bicycling

New study links low-cost and free recreation facilities near work sites with active commuting

By Bill Holloway A recently released study from researchers at Washington University in St. Louis has added further detail to our understanding of the link between commuting mode choice and workplace and environmental variables. The study relied on phone interviews with 1,338 commuters living in

Walking and biking form ‘third pillar’ of transportation in Wasatch Front plan

By Chris McCahill In its newly released 25-year Regional Transportation Plan, Utah’s Wasatch Front Regional Council—which controls more than half of available statewide transportation funds—makes active transportation one of its three major transportation pillars, in addition to highways

Innovative infrastructure and bikes on trains encourage commuting

By Robbie Webber Cities and states are trying to make biking easier, safer, and more predictable. Across the country, improved connections with transit or installing cutting-edge, on-street bicycle facilities are encouraging more people to embark on non-auto commutes. Three examples illustrate

Learning from better bicycle/vehicle crash reporting: Improving safety and infrastructure

By Mary Ebeling A recent study published in the journal Injury Prevention makes a strong case for better bicycle/motor vehicle crash reporting as a way to improve bicycling safety. The quality of these crash reports currently varies widely, with helmet use and use of other protective equipment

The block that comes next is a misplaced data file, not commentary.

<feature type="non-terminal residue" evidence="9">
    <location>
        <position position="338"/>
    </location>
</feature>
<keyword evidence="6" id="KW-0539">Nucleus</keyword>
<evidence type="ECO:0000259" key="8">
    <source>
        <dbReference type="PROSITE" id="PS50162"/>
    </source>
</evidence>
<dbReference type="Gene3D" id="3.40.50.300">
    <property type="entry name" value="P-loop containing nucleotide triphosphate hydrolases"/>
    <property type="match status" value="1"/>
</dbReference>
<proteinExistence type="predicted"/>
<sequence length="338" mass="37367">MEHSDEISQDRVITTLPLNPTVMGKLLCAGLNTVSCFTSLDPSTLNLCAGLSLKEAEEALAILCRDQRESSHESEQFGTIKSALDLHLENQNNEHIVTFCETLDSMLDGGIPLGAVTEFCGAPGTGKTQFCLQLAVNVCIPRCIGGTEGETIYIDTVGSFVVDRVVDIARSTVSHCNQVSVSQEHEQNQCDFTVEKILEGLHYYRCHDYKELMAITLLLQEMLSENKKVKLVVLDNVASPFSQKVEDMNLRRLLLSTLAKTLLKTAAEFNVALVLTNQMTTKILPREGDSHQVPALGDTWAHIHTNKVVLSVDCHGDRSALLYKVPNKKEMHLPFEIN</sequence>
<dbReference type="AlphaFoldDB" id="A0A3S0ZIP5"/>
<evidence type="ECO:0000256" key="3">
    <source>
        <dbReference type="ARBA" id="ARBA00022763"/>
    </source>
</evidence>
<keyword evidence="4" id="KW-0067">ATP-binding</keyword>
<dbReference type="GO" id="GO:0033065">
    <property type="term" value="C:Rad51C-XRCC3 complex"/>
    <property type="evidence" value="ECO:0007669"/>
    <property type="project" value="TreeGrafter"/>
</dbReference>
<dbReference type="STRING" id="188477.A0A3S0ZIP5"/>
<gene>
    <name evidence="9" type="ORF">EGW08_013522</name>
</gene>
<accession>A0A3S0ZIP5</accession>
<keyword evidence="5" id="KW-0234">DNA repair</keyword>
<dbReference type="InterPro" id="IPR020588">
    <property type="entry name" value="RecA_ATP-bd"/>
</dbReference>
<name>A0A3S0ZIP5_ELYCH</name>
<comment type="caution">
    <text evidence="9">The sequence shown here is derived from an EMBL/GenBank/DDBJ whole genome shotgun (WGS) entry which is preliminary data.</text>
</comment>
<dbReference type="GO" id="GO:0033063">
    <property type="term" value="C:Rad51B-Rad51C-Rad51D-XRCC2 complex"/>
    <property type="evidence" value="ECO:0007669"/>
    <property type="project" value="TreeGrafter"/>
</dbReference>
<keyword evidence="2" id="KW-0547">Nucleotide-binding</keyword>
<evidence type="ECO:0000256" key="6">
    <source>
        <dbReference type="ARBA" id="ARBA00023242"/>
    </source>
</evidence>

Removing curbs, lane markings, and signage to create a better street

By Bill Holloway In an effort to create a safer, more inviting environment for walkers and bicyclists, the City of Chicago is beginning construction on its first “shared street” project. The idea behind shared streets, also known as woonerfs or living streets, is to erase the boundaries

New survey results highlight key obstacles to bike ridership

By Bill Holloway A new survey commissioned by People for Bikes finds that, along with concerns about infrastructure and cars, equity-related issues loom large among the obstacles to higher bike ridership. Among the more than 16,000 people surveyed, 48 percent lived in a household without an

Head’s Up! New tools to improve warning signs

By Mary Ebeling Roadway signs play an important role in our travel environment, influencing safety for auto, bicycle, and pedestrian modes. Yet in our daily travels these signs tend to fade into the background environment rather than heightening our awareness. A new study, published in the

Portland app developer aims to count more bicyclists

By Robbie Webber A Portland app developer may change the way we count bicycle traffic if his $50 device works as planned. As bicycling grows as a transportation choice, cities have been getting serious about counting how many people are using the paths, bike lanes, and local streets. But counting

Vision Zero spreads across the U.S.

By Robbie Webber In 1997, Sweden undertook a road safety project with an ambitious goal: No traffic fatalities or serious injuries. A core principle of Vision Zero was that, “Life and health can never be exchanged for other benefits within the society.” This is in contrast to the cost-benefit

Roads designed for speed undermine safety initiatives

By Chris McCahill A version of this article originally appeared on the League of American Bicyclists’ blog. Despite gradual improvements, the U.S. is falling behind its peers in terms of traffic safety. Making matters worse, our nation’s most vulnerable road users—pedestrians and